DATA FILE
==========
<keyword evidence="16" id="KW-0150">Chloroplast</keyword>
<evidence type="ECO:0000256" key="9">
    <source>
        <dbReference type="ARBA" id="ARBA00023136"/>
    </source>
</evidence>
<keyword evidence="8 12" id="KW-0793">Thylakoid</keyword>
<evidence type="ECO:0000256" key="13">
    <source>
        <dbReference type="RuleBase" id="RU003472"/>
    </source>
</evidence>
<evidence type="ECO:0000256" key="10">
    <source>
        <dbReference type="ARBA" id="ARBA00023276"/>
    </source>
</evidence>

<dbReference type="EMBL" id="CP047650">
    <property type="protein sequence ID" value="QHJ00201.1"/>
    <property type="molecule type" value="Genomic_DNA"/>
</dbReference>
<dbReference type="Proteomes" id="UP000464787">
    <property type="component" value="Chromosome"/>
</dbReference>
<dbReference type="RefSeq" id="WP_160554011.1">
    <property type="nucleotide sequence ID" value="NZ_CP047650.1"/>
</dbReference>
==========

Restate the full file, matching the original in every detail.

<keyword evidence="16" id="KW-0150">Chloroplast</keyword>
<evidence type="ECO:0000256" key="9">
    <source>
        <dbReference type="ARBA" id="ARBA00023136"/>
    </source>
</evidence>
<keyword evidence="8 12" id="KW-0793">Thylakoid</keyword>
<evidence type="ECO:0000256" key="13">
    <source>
        <dbReference type="RuleBase" id="RU003472"/>
    </source>
</evidence>
<evidence type="ECO:0000256" key="10">
    <source>
        <dbReference type="ARBA" id="ARBA00023276"/>
    </source>
</evidence>

<dbReference type="EMBL" id="CP047650">
    <property type="protein sequence ID" value="QHJ00201.1"/>
    <property type="molecule type" value="Genomic_DNA"/>
</dbReference>
<dbReference type="Proteomes" id="UP000464787">
    <property type="component" value="Chromosome"/>
</dbReference>
<dbReference type="RefSeq" id="WP_160554011.1">
    <property type="nucleotide sequence ID" value="NZ_CP047650.1"/>
</dbReference>